Other specific details from Prisbell’s article on July 3 were that the Yukon was rented at 10 p.m. June 2 at the Hertz location at Raleigh Durham International Airport, and was returned at 10:30 p.m. June 5. The charge was $1,261.64. The license plate number on the rental receipt matched the one listed on the police report of Hairston’s arrest, as did the year, make and model of the vehicle. The police report revealed that a 9-millimeter handgun was seized during the traffic stop that led to Hairston’s arrest on possession of marijuana charges. The handgun was found outside the vehicle, according to the limited report. Thomas went on to say that he knew Faulcon from “partying at clubs.” He seemingly went out of his way to add that he was not a University of North Carolina athletic booster nor was he connected to a sports agent. “Why am I being persecuted?” Thomas asked. “I did not rent nobody a car.”
Following Hairston’s arrest in June, UNC basketball coach Roy Williams had told USA Today Sports that he was waiting for more information before making a decision about Hairston’s status with the team. “The good thing is,” Williams said, “I don’t have to make a decision right now because we’re in summer school, fall semester has not started, basketball has not started. We’re going to wait and see what happens. I’ve got some ideas, but right now those ideas are staying in my mind. I am waiting until all the facts come in and then I will take care of everything that needs to be taken care of.” As of July 3, some very specific facts had been revealed. Yet at the time, Williams – and UNC – remained silent on Hairston’s status with the team, taking no punitive action against him.
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Three days later more news would emerge, much of which debunked some of the quotes that Haydn Thomas had given just a few days prior. Based on more receipts that were obtained by USA Today, Eric Prisbell wrote on July 6, 2013, that the Camaro that Hairston was driving on May 13, 2013, when he received a speeding ticket was also a rental. That Camaro had been paid for by a woman who shared a Durham address with Haydn Thomas, seemingly eliminating the claim that Thomas did not know Hairston, as well as the possibility that the Yukon rental had been a one-time type of event.
The woman’s name was Catinia Farrington, and the address she listed on the Hertz rental receipt matched the address Thomas listed on his voter registration. The Camaro had been rented from April 25 through June 17 of 2013, a period of 54 days. The bill for Farrington was $3,249. In addition, Thomas himself had rented the same vehicle from March 25 through April 15, for charges of $2,468.47. Corresponding information indicated that receipts were only available from Hertz for a six month period, so whether the Camaro had been rented earlier than January was unknown. Calls to both Thomas and Farrington prior to the second story by Eric Prisbell were not returned.
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By this time two major stories had come out regarding a star UNC basketball player and almost certain impermissible benefits, yet Roy Williams and UNC maintained their silence. Unfortunately for the school, even more information would continue to surface that connected Haydn Thomas to Hairston and the university. In a USA Today Sports article from July 10, 2013, it was reported that four rental vehicles linked to Thomas had received a total of nine parking citations on the school’s campus since February. The citations were all issued between February 21 and May 28, 2013, and were for vehicles that either Thomas or Farrington had rented from the Hertz location at the local airport.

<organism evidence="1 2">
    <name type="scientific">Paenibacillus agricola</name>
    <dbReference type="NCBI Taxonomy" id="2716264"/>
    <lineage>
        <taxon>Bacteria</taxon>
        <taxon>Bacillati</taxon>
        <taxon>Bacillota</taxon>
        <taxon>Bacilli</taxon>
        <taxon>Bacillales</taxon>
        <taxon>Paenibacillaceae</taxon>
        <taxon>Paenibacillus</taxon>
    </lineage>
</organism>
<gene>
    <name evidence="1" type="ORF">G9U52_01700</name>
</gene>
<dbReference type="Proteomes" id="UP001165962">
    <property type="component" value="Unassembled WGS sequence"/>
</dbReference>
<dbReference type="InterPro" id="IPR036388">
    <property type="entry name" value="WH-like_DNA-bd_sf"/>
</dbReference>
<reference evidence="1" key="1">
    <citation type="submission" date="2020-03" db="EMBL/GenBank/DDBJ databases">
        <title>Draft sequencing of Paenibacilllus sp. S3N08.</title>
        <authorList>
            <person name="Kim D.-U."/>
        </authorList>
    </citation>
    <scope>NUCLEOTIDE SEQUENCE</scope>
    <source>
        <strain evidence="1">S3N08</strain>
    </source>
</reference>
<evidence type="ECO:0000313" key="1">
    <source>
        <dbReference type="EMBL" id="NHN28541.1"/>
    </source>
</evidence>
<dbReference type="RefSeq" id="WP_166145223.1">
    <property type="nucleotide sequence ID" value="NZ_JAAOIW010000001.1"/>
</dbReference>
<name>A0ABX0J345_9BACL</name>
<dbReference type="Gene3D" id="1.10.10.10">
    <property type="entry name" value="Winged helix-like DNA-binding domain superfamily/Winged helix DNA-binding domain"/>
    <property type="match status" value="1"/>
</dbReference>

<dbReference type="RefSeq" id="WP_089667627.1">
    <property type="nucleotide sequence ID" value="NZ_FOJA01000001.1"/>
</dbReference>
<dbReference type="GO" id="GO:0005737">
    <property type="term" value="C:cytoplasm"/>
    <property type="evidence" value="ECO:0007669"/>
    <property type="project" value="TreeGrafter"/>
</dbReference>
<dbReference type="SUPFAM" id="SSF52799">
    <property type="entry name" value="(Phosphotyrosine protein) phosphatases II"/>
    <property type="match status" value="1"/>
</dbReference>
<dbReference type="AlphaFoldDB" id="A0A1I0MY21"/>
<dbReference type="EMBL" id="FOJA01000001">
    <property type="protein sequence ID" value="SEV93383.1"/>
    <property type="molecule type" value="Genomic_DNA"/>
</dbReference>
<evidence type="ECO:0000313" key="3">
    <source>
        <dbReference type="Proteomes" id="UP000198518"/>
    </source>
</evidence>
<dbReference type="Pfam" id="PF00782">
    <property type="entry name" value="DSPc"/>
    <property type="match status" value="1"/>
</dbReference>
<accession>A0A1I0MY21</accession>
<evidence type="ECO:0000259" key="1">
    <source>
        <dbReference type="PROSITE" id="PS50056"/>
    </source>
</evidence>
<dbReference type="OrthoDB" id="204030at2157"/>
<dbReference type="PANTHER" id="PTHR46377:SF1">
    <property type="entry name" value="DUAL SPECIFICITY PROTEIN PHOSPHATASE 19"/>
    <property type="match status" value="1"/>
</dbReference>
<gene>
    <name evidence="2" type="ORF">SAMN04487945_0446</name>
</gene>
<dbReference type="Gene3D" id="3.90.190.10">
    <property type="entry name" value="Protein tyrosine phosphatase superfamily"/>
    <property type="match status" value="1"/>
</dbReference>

The vehicles included both the aforementioned 2013 Yukon and 2012 Camaro that Hairston had been driving during run-ins with the law. The other vehicles were a 2013 Chevrolet Tahoe and a 2013 Mercedes Benz. An interesting side note was that while the Mercedes had received four tickets between May 8 and May 30, a peculiar message had actually been sent out via the Twitter social media site on December 20, 2012, from an acquaintance of Hairston named Jarrett Ballard. The tweet said, “So pj comes to pick me up in.. 2012 Benz 2door.” While vague in nature, given the latest revelations the tweet at least hinted at the possibility that Hairston had been driving high-end vehicles for some time. The article said that unpaid fines for the tickets totaled $315. The newspaper contacted UNC’s department of public safety seeking more information about the citations, but was referred to the university’s general counsel’s office.
Some conflicting quotes were given in the article regarding the relationship of Haydn Thomas with Hairston and another of the young men who had been involved in the June 5 traffic stop in Durham. Thomas had earlier stated that he didn’t know Hairston, but was acquainted with Mykael Faulcon – and it was Faulcon for whom the vehicle had been rented. Writer Eric Prisbell spoke with Trudy Ransom, Faulcon’s mother, who said that her son and Thomas had no relationship. “I don’t know why (Thomas) says he has a relationship with my son,” Ransom said. “I won’t comment about P.J. Hairston. I will let this play out in court and I hope the innocent will remain innocent.”